Uses of Filamentless Tubes

The experimental tubes demonstrated by the Doctor were put through the paces of oscillation, detection (or demodulation, as the Doctor chose to call it), voltage amplification, and power amplification. The tubes of the power class operated as class B, push-push devices. Oscillations were produced by feedback circuits.

A four-tube set (contained in a cabinet of conventional design) demonstrated beyond a doubt, when music and speech of excellent quality filled the packed auditorium, that the filamentless tube can rival the filament tube in performance! (A beautiful lavender glow; sufficiently strong to permit the reading of newspaper print a short distance away, emanated from the ends of the tubes' cathodes.) A one-tube set gave loudspeaker volume that would be sufficient for any hotel room.

An experimental tube design shown and described is illustrated in Fig. 1; a schematic circuit of a "1-tube loudspeaker set," designed in accordance with the engineering data given verbally and via the blackboard by Dr. Hund, is shown in Fig. 2; a theoretical amplifier circuit is Fig. 3. It must be remembered that although experimental work is still continuing, commercial tubes are not yet available, and hard and fast figures cannot be given.

Two general types of tubes have been developed, one of which is a five-electrode tube that makes use of the conduction of negative ions, while the other is a two-electrode tube operating on the negative resistance principle involved in the operation of the Poulsen arc. Both types of tubes have been made to function as oscillators, amplifiers, modulators and demodulators, and several forms of amplifier tubes working on both the ionization and negative resistance principles were described, but the design of greatest interest to the average radio man is the former or "ionization" type.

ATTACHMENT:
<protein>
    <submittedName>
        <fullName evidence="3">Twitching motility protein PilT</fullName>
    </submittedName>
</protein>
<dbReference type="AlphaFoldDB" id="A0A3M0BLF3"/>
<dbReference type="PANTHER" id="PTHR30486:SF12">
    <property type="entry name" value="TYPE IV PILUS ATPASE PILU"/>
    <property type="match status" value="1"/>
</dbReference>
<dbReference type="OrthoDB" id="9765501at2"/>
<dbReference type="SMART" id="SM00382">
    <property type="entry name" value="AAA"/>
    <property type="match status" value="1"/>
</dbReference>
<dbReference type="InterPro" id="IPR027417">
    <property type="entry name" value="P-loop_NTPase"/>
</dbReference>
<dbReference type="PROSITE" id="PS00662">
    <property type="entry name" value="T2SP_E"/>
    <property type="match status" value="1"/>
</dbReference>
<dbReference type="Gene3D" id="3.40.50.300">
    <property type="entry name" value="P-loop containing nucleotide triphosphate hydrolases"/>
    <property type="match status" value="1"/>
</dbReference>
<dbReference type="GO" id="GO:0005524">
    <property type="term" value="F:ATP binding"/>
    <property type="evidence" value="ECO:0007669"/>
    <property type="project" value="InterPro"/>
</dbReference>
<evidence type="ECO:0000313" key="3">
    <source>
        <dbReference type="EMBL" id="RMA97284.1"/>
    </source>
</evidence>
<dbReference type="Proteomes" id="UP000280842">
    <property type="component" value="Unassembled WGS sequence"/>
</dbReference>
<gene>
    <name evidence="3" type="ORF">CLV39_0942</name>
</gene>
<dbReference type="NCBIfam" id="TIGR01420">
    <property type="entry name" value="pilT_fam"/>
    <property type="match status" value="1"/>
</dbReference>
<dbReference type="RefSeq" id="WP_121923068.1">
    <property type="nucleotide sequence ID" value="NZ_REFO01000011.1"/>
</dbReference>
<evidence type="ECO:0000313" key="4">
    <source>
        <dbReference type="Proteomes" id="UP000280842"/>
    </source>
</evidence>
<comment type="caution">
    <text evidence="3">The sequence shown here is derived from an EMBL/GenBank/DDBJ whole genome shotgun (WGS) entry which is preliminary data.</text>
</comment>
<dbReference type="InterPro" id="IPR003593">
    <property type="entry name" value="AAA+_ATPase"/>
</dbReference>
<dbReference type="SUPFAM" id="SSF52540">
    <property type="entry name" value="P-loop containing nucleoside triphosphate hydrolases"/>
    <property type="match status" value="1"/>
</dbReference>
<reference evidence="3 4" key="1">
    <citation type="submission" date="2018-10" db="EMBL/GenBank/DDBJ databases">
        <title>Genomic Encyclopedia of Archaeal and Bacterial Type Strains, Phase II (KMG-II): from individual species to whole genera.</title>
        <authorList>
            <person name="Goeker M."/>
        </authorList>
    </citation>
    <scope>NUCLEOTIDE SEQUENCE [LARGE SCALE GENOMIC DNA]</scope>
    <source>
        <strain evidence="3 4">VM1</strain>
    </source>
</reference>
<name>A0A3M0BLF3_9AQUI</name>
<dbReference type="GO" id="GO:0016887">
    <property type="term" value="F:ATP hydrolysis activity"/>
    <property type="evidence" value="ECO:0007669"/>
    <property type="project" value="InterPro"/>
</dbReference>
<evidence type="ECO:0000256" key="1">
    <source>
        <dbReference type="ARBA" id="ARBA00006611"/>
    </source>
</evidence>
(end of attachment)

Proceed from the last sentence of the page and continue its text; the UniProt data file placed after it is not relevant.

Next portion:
The "Uniode" Filamentless Tube

In Fig. 4 we have the first blackboard illustration sketched by the Doctor. In this elementary form of tube, we have the basis of many already commercialized devices. A globe with about 10 or 20 mm. of some inert gas encloses two electrodes, a cathode A and an anode B; a high-voltage battery and limiting resistor R complete the circuit. This resistor limits the current through the tube, which current otherwise would reach an excessive value due to the low resistance of the ionized gas.

With the battery current adjusted to a value that is not critical, we have a glow between the electrodes. The color is pink for neon, and lavender or purple for helium. This glow is thought to be caused by the collision of positive ions and electrons dissociated by the highly charged electrodes A and B.

This "uniode" tube can be made to detect, oscillate and amplify; also, relaxation oscillation has been produced from low audio frequencies to 30,000 kc. (10 meters), according to Dr. Hund. However, these two-element tubes have serious limitations when compared to the orderly working thermionic class used in our present receivers, and, therefore, it was found necessary to modify the design in order to more closely approximate the performance of filament-type tubes. At the same time, the feature of unlimited life was obtained. This modification, Fig. 5, is the introduction of a third element marked C.

How the Diode Cold-Cathode Tube Operates

The dissociation of electrons and positive ions from the rare-gas atom, as explained, makes it possible to pull great quantities of negatively charged ions and electrons to the third electrode, which is charged "plus plus" (the Doctor's terminology), or at a higher voltage than electrode B. We now have one stream of electrons and ions between A and B, and another to C. In a hot-cathode type diode tube the filament may be likened to the path A-B, and the internal plate circuit as the electron stream to C.